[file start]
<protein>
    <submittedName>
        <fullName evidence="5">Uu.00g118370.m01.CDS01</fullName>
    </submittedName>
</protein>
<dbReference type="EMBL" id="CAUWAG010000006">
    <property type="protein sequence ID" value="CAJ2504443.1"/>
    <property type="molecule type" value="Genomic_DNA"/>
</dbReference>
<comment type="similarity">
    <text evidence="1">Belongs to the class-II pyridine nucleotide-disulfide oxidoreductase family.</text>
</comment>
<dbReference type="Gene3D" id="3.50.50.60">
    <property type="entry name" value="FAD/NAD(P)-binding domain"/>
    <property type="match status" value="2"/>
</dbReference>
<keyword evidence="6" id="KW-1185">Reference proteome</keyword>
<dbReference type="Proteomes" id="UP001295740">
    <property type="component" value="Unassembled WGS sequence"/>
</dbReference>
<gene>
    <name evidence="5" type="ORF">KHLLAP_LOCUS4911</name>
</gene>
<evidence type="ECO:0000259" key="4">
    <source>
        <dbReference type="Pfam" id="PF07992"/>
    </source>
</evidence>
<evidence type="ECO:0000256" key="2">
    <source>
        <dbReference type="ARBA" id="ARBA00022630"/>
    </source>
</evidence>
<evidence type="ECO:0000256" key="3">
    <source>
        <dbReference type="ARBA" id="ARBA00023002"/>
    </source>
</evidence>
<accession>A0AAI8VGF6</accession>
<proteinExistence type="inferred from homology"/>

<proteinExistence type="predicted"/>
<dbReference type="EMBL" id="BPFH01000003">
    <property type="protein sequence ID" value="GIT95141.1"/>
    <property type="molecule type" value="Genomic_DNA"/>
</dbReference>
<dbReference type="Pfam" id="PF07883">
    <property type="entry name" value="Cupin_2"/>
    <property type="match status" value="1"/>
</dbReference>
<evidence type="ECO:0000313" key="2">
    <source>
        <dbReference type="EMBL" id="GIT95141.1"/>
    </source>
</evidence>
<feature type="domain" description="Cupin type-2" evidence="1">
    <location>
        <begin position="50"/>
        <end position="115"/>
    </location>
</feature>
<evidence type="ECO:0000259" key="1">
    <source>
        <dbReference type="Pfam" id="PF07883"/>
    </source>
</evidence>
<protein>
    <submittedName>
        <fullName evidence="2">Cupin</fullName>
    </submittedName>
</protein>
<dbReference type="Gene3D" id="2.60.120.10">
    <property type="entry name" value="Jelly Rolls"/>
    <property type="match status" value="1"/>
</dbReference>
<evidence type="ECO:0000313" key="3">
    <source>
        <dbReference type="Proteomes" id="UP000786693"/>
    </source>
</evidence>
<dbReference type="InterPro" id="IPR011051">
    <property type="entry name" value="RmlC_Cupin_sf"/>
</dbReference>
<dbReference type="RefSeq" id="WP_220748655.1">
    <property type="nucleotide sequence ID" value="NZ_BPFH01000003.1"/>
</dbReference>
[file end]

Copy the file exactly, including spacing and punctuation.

<protein>
    <submittedName>
        <fullName evidence="5">Uu.00g118370.m01.CDS01</fullName>
    </submittedName>
</protein>
<dbReference type="EMBL" id="CAUWAG010000006">
    <property type="protein sequence ID" value="CAJ2504443.1"/>
    <property type="molecule type" value="Genomic_DNA"/>
</dbReference>
<comment type="similarity">
    <text evidence="1">Belongs to the class-II pyridine nucleotide-disulfide oxidoreductase family.</text>
</comment>
<dbReference type="Gene3D" id="3.50.50.60">
    <property type="entry name" value="FAD/NAD(P)-binding domain"/>
    <property type="match status" value="2"/>
</dbReference>
<keyword evidence="6" id="KW-1185">Reference proteome</keyword>
<dbReference type="Proteomes" id="UP001295740">
    <property type="component" value="Unassembled WGS sequence"/>
</dbReference>
<gene>
    <name evidence="5" type="ORF">KHLLAP_LOCUS4911</name>
</gene>
<evidence type="ECO:0000259" key="4">
    <source>
        <dbReference type="Pfam" id="PF07992"/>
    </source>
</evidence>
<evidence type="ECO:0000256" key="2">
    <source>
        <dbReference type="ARBA" id="ARBA00022630"/>
    </source>
</evidence>
<evidence type="ECO:0000256" key="3">
    <source>
        <dbReference type="ARBA" id="ARBA00023002"/>
    </source>
</evidence>
<accession>A0AAI8VGF6</accession>
<proteinExistence type="inferred from homology"/>

<proteinExistence type="predicted"/>
<dbReference type="EMBL" id="BPFH01000003">
    <property type="protein sequence ID" value="GIT95141.1"/>
    <property type="molecule type" value="Genomic_DNA"/>
</dbReference>
<dbReference type="Pfam" id="PF07883">
    <property type="entry name" value="Cupin_2"/>
    <property type="match status" value="1"/>
</dbReference>
<evidence type="ECO:0000313" key="2">
    <source>
        <dbReference type="EMBL" id="GIT95141.1"/>
    </source>
</evidence>
<feature type="domain" description="Cupin type-2" evidence="1">
    <location>
        <begin position="50"/>
        <end position="115"/>
    </location>
</feature>
<evidence type="ECO:0000259" key="1">
    <source>
        <dbReference type="Pfam" id="PF07883"/>
    </source>
</evidence>
<protein>
    <submittedName>
        <fullName evidence="2">Cupin</fullName>
    </submittedName>
</protein>
<dbReference type="Gene3D" id="2.60.120.10">
    <property type="entry name" value="Jelly Rolls"/>
    <property type="match status" value="1"/>
</dbReference>
<evidence type="ECO:0000313" key="3">
    <source>
        <dbReference type="Proteomes" id="UP000786693"/>
    </source>
</evidence>
<dbReference type="InterPro" id="IPR011051">
    <property type="entry name" value="RmlC_Cupin_sf"/>
</dbReference>
<dbReference type="RefSeq" id="WP_220748655.1">
    <property type="nucleotide sequence ID" value="NZ_BPFH01000003.1"/>
</dbReference>